Making a typographic decision based on some political or class motivation is fine if it’s appropriate for the text, but beyond that vanishingly rare case it’s a mere affectation. Don’t be swayed by trash-talking and accusations of ‘snobbery’, please.
Oh, and on the subject of apostrophes (amongst other things), read The Complete Plain Words by Sir Ernest Gowers. It’s a good read, and full of good sense.
For all that I’ve heard and read from friends, colleagues and associates, it seems that the end of 2009 can’t come soon enough. I’ve not had a bad year at all — it’s been full of good things, both professional and personal — but somehow I’ve picked up the excitement and promise of a new year and I’m looking forward to 2010. It’s going to be a good year, I think. So, without further ado, I’ll bring your attention to a fantastic collection of ‘The End’ title stills from Warner Bros on The Movie Title Stills Collection, perfectly timed to commemorate the end of the year. Go and take a look!
Have a very happy and prosperous new year, and thank you for your visits, your kind, interesting and useful emails — I read every one and even if I can’t reply I appreciate and enjoy all of them. Here’s to two thousand and ten!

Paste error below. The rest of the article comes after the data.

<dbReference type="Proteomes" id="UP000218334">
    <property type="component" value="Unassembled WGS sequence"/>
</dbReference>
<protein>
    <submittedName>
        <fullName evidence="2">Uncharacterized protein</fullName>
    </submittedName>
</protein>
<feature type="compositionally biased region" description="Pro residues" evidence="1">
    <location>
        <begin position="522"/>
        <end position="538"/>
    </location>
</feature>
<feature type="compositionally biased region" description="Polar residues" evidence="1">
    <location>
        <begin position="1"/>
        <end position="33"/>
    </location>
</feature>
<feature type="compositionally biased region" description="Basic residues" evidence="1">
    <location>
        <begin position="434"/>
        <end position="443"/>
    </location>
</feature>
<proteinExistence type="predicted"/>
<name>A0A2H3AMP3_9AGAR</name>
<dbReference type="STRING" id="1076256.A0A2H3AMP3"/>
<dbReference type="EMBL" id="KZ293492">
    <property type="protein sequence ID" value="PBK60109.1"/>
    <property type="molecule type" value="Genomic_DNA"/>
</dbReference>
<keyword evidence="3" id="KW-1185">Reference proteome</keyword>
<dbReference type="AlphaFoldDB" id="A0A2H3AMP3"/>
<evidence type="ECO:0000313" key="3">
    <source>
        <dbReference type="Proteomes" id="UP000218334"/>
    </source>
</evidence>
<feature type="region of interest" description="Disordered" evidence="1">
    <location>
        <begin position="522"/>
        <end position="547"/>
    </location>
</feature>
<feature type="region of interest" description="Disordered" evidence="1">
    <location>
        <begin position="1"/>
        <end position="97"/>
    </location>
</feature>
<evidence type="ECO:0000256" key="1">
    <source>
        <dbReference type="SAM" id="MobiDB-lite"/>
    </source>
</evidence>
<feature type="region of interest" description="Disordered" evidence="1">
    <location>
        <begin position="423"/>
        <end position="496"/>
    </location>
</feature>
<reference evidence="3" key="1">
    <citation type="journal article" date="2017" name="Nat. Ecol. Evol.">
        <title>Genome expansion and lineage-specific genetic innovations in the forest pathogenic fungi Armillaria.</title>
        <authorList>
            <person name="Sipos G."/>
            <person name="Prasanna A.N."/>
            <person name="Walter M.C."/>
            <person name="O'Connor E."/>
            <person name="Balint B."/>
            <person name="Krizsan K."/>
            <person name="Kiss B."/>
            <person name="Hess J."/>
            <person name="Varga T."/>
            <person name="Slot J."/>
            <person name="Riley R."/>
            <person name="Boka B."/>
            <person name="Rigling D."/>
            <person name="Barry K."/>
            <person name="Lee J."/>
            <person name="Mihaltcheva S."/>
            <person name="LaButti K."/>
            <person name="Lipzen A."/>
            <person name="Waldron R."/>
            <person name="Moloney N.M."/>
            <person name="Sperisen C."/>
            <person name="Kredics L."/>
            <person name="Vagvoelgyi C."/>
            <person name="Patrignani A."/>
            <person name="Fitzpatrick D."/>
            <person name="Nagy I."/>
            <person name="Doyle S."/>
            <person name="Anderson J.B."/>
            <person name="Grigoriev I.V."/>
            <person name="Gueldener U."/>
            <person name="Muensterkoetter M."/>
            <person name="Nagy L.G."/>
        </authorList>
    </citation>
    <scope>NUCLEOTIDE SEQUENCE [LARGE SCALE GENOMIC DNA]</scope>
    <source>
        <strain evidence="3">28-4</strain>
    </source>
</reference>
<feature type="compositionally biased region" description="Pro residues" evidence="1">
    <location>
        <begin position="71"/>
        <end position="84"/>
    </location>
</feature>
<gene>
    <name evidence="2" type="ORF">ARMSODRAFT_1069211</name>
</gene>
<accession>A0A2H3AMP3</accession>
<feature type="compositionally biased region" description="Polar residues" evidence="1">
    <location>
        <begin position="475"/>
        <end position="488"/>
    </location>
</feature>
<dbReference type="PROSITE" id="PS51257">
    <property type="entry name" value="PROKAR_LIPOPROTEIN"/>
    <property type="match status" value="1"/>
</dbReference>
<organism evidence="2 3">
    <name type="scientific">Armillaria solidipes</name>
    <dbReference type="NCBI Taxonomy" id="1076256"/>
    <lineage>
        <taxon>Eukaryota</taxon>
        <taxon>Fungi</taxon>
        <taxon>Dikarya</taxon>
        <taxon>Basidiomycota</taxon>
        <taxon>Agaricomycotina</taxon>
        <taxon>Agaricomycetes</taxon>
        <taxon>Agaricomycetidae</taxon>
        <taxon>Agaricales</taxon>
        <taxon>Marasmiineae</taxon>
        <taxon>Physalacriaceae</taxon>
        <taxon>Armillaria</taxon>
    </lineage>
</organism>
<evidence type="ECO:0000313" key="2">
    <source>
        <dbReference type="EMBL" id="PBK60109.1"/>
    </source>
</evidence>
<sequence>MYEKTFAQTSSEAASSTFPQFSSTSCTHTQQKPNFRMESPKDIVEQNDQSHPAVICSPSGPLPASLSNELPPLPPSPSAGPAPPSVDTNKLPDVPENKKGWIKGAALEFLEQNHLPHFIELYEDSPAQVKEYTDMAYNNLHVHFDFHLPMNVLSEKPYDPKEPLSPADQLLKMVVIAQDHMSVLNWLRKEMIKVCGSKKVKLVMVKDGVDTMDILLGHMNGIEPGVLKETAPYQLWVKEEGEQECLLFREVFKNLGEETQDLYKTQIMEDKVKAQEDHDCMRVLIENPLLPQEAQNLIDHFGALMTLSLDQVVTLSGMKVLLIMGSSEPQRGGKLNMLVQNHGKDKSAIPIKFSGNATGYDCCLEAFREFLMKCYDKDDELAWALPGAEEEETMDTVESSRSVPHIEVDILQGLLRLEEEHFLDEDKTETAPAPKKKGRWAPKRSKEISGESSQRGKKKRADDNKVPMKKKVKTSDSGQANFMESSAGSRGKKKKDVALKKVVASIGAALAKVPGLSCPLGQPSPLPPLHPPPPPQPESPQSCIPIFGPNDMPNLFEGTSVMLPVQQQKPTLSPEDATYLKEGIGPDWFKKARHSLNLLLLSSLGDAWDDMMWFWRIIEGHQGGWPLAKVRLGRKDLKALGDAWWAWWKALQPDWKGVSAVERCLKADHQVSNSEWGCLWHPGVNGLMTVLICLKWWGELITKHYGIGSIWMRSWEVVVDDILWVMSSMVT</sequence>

I’m fascinated by the (mostly) Ohioan gravestones in this Flickr set by Tom Davie. Take a look, then have a look at these ghost signs, and you’ll notice how similar the lettering is. I’ve never seen gravestones lettered like this —any flamboyance I’d seen was kept to Celtic patterning or hideously overblown Victorian sentimentalist statuary; the lettering was universally rendered in a sombre, understated style, or at least an archaic one. Still, most of these stones look to date from the mid-19th Century, when commercial lettering like this was all the rage, and I can imagine that for many towns the best-qualified letterer was the same person who did the signpainting and advertising, so much of the style would have carried across. I wonder also whether people simply preferred to have their relatives’ gravestones done like this — who’d want a dull, plain bit of lettering when even a tin of Cocoa gets something far more ornate? What, didn’t you love Grandpa? It’s a theory anyway. The three at the bottom are all ones I’ve taken myself, all from the north of England, so you can see the style I’ve been used to.